A Welcome DistractionI lived at the hospital and only came home for very brief periods.  I couldn’t stand being away from her, even though in those days, parents could only be in the ICU’s at certain times.  I spent a lot of time in waiting rooms and slept on a cot with other random parents in a room down the hall.  I couldn’t read, watch television, or talk on phone, when I was at the hospital.  I could literally stare at the same sentence in a book for hours.  There was no internet, cell phones or caring bridge website to let concerned family members know how she was doing.  I could only worry and I did that well.  One day, my husband brought in the mail from home and there was a package with a hand-knit sweater that my sister-in-law’s mother knit for Emily.  I opened it and thought that it was the nicest gift anyone could give a baby.  I knew how to knit but hadn’t in a long time.  A light bulb went off and I thought that I would start knitting for the rest of the time Emily was hospitalized.  Not sure why, but somehow, I imagine this would help me.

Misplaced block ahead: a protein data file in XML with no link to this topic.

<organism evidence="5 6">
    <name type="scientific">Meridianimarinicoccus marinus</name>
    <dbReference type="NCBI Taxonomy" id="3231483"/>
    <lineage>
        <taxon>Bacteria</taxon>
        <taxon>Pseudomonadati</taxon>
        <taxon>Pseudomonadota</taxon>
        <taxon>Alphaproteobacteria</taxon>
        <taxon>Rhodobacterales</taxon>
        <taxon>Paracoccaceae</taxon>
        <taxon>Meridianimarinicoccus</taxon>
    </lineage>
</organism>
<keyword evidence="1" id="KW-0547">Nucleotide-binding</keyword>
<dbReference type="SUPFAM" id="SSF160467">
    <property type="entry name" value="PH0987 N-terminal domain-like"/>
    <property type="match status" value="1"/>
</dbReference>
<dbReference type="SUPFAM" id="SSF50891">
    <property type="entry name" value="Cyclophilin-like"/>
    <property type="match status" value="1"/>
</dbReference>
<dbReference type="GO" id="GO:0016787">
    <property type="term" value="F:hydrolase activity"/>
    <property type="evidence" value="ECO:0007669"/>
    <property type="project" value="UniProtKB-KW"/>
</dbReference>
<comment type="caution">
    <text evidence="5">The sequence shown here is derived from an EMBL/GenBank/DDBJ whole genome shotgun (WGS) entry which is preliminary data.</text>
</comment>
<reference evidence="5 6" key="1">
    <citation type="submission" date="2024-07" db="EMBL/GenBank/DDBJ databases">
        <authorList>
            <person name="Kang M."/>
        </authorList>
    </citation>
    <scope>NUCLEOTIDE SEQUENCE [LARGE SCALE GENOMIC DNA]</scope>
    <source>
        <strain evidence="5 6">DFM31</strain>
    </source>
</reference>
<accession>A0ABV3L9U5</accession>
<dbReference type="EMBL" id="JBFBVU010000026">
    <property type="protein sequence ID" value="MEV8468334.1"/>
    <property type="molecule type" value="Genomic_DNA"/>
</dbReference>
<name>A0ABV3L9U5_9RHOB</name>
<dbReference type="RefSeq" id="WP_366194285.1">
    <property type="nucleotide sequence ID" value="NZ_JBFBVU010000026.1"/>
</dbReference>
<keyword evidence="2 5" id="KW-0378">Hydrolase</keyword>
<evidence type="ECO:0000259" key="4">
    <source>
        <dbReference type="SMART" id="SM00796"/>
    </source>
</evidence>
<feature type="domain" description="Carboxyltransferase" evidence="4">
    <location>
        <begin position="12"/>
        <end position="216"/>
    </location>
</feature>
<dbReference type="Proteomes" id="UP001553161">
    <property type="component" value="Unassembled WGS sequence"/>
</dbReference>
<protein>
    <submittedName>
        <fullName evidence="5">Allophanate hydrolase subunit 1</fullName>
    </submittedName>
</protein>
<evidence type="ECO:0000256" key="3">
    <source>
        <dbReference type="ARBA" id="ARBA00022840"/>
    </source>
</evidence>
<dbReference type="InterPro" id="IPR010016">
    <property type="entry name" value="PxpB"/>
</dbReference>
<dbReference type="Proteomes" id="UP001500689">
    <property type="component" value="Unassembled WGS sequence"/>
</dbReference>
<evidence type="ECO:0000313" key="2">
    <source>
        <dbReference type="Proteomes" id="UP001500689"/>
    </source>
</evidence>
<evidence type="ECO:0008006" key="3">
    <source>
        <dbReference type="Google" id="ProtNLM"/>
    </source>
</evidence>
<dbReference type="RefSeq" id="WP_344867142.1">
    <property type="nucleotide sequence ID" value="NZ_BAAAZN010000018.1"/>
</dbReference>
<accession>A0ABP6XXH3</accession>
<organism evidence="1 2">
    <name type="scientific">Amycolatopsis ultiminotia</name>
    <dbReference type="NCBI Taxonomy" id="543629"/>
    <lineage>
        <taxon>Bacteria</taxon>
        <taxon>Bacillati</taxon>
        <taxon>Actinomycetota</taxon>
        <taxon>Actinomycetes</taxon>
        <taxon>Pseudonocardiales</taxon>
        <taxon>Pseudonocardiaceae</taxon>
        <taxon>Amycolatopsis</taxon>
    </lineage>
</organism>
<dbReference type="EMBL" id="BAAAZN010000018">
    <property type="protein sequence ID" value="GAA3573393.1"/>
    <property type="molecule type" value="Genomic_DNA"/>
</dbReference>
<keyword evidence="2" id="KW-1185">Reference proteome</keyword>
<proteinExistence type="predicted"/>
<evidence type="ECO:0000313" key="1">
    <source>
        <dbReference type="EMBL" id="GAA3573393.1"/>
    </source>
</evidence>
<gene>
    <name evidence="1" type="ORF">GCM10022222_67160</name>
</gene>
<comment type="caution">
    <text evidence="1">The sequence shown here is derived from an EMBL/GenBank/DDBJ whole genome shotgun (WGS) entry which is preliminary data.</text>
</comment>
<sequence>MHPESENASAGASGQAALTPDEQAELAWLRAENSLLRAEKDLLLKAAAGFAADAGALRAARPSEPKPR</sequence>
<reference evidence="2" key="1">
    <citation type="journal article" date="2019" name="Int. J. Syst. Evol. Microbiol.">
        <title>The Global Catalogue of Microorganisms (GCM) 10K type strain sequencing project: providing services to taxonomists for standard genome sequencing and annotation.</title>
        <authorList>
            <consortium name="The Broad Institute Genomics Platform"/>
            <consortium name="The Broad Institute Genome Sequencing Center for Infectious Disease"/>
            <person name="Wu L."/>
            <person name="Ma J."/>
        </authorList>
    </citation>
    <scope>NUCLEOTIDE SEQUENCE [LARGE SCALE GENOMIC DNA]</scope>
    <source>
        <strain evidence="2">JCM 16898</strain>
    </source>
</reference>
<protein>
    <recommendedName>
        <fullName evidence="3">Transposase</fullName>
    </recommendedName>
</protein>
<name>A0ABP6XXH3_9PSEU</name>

The next time I went home, I found some yarn, and needles, because all knitters, even when we aren’t knitting, have a stash.  I knit my way through the rest of her hospitals stays.  At first, I just knit, without really making anything – it was the process, not the end product for me.  Eventually, I got patterns and started to make things for Emily.  Her surgeries were long – 7 plus hours and we didn’t get a lot of updates, but somehow I could manage waiting by knitting.   I knit when I couldn’t sleep and when she was sleeping.   I felt productive when I was knitting even though I never finished anything in the hospital. But once she was home, I continued to knit and completed many sweaters that I still have packed away.